Early processors executed instructions from relatively slow system memory, taking several clock cycles to execute a single instruction. They would read an instruction from memory, decode the instruction, perform the required activity, and write the result back to memory, all of which would take one or more clock cycles to accomplish.
As applications demanded more power from processors, internal and external cache memories were added to processors. A cache memory (hereinafter cache) is a section of very fast memory located within the processor or located external to the processor and closely coupled to the processor. Blocks of instructions or data are copied from the relatively slower system memory (DRAM) to the faster cache memory where they can be quickly accessed by the processor.
Cache memories can develop persistent errors over time, which degrade the operability and functionality of their associated CPU's. In such cases, physical removal and replacement of the failed or failing cache memory has been performed. Moreover, where the failing or failed cache memory is internal to the CPU, physical removal and replacement of the entire CPU module or chip has been performed. This removal process is generally performed by field personnel and results in greater system downtime.
Some computer systems use multiple CPUs concurrently. If a CPU fails during operation, it can cause severe problems for the applications that are running at the time of failure. Accordingly, it is desirable to determine how healthy each CPU is in order to remove unhealthy CPUs before they fail.
In one embodiment, a method for evaluating the status of a processor is provided. The method includes, for example, the steps of initializing and executing an operating system, de-allocating the processor from the available pool or system resources and performing a health-check on the processor while the operating system is executing.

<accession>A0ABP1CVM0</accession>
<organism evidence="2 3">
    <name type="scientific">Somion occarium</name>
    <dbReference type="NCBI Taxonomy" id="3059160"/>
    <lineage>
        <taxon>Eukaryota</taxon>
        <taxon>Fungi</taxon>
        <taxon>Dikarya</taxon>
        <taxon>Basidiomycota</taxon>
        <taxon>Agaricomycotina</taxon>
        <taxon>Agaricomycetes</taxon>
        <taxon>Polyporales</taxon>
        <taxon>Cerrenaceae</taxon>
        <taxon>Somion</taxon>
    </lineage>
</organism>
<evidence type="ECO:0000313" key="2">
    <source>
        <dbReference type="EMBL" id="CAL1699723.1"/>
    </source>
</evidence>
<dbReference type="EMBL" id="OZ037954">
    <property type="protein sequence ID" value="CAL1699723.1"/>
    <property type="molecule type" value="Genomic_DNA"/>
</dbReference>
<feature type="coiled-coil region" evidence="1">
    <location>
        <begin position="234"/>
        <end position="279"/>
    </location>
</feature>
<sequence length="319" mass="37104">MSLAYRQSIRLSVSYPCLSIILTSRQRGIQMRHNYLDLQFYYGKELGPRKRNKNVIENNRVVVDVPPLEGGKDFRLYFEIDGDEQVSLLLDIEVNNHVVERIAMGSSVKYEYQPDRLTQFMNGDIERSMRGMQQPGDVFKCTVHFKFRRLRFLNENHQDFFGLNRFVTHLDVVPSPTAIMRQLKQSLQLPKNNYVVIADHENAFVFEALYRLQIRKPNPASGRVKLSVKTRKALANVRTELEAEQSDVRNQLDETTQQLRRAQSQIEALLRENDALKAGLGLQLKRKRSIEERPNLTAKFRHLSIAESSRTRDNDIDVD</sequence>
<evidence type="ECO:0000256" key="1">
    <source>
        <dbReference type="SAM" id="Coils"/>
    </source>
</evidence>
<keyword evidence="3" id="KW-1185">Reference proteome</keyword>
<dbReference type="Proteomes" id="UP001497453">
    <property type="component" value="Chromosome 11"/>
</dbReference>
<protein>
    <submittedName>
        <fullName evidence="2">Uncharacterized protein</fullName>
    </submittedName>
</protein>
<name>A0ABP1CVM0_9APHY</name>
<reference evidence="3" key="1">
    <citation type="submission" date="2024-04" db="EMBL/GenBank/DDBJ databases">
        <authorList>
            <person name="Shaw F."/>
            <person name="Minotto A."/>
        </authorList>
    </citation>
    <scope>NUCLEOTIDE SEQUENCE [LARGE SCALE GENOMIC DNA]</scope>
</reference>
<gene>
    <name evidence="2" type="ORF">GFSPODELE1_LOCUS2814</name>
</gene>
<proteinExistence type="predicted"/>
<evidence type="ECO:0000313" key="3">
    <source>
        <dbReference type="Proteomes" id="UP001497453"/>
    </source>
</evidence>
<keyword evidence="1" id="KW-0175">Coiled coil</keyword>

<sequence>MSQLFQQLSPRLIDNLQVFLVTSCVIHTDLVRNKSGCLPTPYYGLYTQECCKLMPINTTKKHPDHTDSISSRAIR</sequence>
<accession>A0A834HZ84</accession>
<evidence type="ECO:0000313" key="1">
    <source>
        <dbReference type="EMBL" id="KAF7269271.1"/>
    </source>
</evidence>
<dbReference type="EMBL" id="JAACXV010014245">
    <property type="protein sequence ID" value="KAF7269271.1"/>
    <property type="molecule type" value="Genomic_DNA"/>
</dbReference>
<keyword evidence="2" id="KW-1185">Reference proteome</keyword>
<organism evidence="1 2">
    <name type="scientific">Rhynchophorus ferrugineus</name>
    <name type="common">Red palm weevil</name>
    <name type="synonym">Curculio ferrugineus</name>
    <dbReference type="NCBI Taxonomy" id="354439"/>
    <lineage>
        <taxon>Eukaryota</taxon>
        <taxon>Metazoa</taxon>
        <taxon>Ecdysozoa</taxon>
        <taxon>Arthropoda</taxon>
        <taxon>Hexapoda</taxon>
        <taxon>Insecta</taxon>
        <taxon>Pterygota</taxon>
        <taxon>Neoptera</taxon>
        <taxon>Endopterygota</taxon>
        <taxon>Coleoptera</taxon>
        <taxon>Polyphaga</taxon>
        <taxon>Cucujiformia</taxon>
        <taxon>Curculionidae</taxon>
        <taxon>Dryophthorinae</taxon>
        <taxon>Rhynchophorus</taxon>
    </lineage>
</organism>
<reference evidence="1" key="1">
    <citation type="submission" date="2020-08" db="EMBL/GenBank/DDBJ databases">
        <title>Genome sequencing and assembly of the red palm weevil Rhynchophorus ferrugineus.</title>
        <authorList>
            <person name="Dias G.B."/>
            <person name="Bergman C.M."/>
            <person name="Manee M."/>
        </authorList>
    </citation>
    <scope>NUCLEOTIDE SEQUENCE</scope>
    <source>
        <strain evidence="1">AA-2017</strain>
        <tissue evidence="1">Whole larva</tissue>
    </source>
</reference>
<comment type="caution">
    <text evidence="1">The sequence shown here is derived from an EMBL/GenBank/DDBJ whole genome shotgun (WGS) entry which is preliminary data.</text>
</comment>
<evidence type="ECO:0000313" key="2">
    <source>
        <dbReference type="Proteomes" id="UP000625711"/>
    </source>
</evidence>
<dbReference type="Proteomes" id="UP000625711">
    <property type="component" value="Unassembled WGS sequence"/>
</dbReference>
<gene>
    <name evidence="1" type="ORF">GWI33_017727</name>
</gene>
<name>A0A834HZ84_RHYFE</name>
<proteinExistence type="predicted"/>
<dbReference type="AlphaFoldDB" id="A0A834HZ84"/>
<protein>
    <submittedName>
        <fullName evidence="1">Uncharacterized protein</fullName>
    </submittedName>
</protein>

The following includes definition of exemplary terms used throughout the disclosure. Both singular and plural forms of all terms fall within each meaning:
“Logic”, as used herein includes, but is not limited to, hardware, firmware, software and/or combinations of each to perform a function(s) or an action(s). For example, based on a desired application or needs, logic may include a software controlled microprocessor, discrete logic such as an application specific integrated circuit (ASIC), or other programmed logic device. Logic may also be fully embodied as software.
“Cache”, as used herein includes, but is not limited to, a buffer or a memory or section of a buffer or memory located within a processor (“CPU”) or located external to the processor and closely coupled to the processor.
“Cache element”, as used herein includes, but is not limited to, one or more sections or sub-units of a cache.
“CPU”, as used herein includes, but is not limited to, any device, structure or circuit that processes digital information including for example, data and instructions and other information. This term is also synonymous with processor and/or controller.